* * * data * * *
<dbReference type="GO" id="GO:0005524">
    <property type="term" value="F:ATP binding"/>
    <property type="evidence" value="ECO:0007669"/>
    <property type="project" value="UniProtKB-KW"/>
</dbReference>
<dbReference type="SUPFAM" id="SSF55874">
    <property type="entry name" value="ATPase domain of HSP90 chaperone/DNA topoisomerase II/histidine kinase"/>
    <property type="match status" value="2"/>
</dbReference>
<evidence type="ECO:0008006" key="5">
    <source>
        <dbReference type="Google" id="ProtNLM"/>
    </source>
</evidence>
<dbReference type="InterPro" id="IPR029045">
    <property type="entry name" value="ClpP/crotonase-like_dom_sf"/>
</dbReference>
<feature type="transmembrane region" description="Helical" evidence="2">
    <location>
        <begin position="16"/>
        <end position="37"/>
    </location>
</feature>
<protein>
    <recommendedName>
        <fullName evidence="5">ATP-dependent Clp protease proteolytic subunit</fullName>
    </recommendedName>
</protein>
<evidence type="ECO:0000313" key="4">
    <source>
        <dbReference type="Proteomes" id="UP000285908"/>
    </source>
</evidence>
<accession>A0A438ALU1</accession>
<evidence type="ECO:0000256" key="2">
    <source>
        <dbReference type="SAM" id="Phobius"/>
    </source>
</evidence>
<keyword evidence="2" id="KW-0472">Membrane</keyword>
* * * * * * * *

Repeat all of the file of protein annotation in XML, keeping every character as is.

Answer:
<dbReference type="GO" id="GO:0005524">
    <property type="term" value="F:ATP binding"/>
    <property type="evidence" value="ECO:0007669"/>
    <property type="project" value="UniProtKB-KW"/>
</dbReference>
<dbReference type="SUPFAM" id="SSF55874">
    <property type="entry name" value="ATPase domain of HSP90 chaperone/DNA topoisomerase II/histidine kinase"/>
    <property type="match status" value="2"/>
</dbReference>
<evidence type="ECO:0008006" key="5">
    <source>
        <dbReference type="Google" id="ProtNLM"/>
    </source>
</evidence>
<dbReference type="InterPro" id="IPR029045">
    <property type="entry name" value="ClpP/crotonase-like_dom_sf"/>
</dbReference>
<feature type="transmembrane region" description="Helical" evidence="2">
    <location>
        <begin position="16"/>
        <end position="37"/>
    </location>
</feature>
<protein>
    <recommendedName>
        <fullName evidence="5">ATP-dependent Clp protease proteolytic subunit</fullName>
    </recommendedName>
</protein>
<evidence type="ECO:0000313" key="4">
    <source>
        <dbReference type="Proteomes" id="UP000285908"/>
    </source>
</evidence>
<accession>A0A438ALU1</accession>
<evidence type="ECO:0000256" key="2">
    <source>
        <dbReference type="SAM" id="Phobius"/>
    </source>
</evidence>
<keyword evidence="2" id="KW-0472">Membrane</keyword>